ANKARA • Saudi Crown Prince Mohammed bin Salman and Turkish President Recep Tayyip Erdogan used a lavish reception in Ankara yesterday to turn the page on years of rancour that had brought trade and diplomatic ties to a virtual standstill.
Mr Erdogan welcomed the Crown Prince with full military honours as blue-uniformed presidential guards on horseback carried the flags of both countries. The two leaders smiled and embraced ahead of the playing of national anthems.
Prince Mohammed's visit is the first by the de facto Saudi ruler since the killing of Washington Post columnist Jamal Khashoggi at the Saudi consulate in Istanbul in 2018. The killing of the journalist, who had criticised the Prince's policies, severely strained ties between the two regional powers.
Back then, Mr Erdogan's aides appeared to revel in releasing gory details of how Saudi agents had dismembered Mr Khashoggi, putting the heir to the throne under immense international pressure.
In the US, President Joe Biden vowed during his election campaign to turn the world's biggest oil exporter into a pariah.
Times have changed. Mr Biden will make his first visit to Saudi Arabia next month as the Russian invasion of Ukraine pushes up gasoline prices at home.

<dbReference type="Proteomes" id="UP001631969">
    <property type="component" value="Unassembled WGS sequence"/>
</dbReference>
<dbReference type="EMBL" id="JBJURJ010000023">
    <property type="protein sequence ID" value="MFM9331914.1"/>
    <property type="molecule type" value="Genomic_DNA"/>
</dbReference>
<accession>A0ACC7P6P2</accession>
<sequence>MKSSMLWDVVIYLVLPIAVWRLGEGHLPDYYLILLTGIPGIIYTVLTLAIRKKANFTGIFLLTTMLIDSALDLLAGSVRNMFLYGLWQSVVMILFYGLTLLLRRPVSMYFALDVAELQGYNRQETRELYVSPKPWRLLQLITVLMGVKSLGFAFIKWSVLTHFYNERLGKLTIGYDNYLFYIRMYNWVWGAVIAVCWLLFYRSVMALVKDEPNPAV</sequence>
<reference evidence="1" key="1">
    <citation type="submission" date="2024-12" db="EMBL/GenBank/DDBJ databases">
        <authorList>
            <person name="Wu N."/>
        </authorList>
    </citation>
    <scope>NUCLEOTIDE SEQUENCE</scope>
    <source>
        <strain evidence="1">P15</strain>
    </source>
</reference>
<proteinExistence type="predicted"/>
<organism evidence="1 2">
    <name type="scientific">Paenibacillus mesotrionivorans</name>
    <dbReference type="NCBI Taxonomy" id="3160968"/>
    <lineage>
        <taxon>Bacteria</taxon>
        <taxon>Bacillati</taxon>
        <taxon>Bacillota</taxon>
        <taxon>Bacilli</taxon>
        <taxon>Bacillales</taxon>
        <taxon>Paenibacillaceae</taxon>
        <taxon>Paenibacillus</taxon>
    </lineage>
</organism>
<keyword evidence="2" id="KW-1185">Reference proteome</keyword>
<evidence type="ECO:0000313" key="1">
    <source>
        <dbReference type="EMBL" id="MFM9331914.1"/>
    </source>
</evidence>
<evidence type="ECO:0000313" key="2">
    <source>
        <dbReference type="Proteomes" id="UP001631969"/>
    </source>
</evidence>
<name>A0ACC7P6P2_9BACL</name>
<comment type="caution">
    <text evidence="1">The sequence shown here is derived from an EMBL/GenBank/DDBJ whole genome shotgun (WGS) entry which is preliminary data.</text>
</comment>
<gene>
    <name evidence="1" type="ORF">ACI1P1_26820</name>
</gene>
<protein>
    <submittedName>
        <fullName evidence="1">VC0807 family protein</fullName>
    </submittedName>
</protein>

And as Turkey struggles with a weak currency and inflation above 70 per cent, Mr Erdogan has stepped up efforts to rebuild ties with the kingdom and draw investment ahead of presidential and parliamentary elections next year.
Two Turkish officials involved in talks with the Saudis said Ankara is seeking a currency swap deal, akin to several that Turkey implemented with other countries in recent years. It is one of several options being discussed to secure foreign inflows from Saudi Arabia, flush with cash from high oil prices.
A deal could ease pressure on Turkey's battered currency and help the government cope with the rising cost of energy imports.
Separately, Turkish firms have complained of an unofficial boycott of the country's goods after shipments to Saudi Arabia slumped in late 2020. Last year, Turkish exports were worth just over US$200 million (S$277 million), down from around US$3.2 billion in 2019, according to official Turkish data.
Mr Erdogan wants that trade back. A rapprochement with the United Arab Emirates last year has unlocked billions of dollars worth of potential business, something Turkey hopes to emulate with Saudi Arabia. The UAE signed a US$4.9 billion currency swap with Turkey in January, offering Turkey's beleaguered currency much-needed support.
The Gulf state has also outlined plans for a US$10 billion fund to support investments as it seeks to at least double bilateral trade.
In a bid to turn the page on a particularly fraught period in bilateral relations, a Turkish court ended its investigation into the Khashoggi murder in April and turned the case over to the Saudi authorities.
The veteran Turkish leader followed up with a relatively low-key visit to the kingdom.
Turkey is the final leg of a Middle East tour that took the Saudi Crown Prince to Egypt and Jordan, promoting his role as a regional power broker ahead of Mr Biden's visit. A rapprochement with Turkey would be a significant step in a broader realignment that has taken place in the Middle East since Mr Biden entered the White House.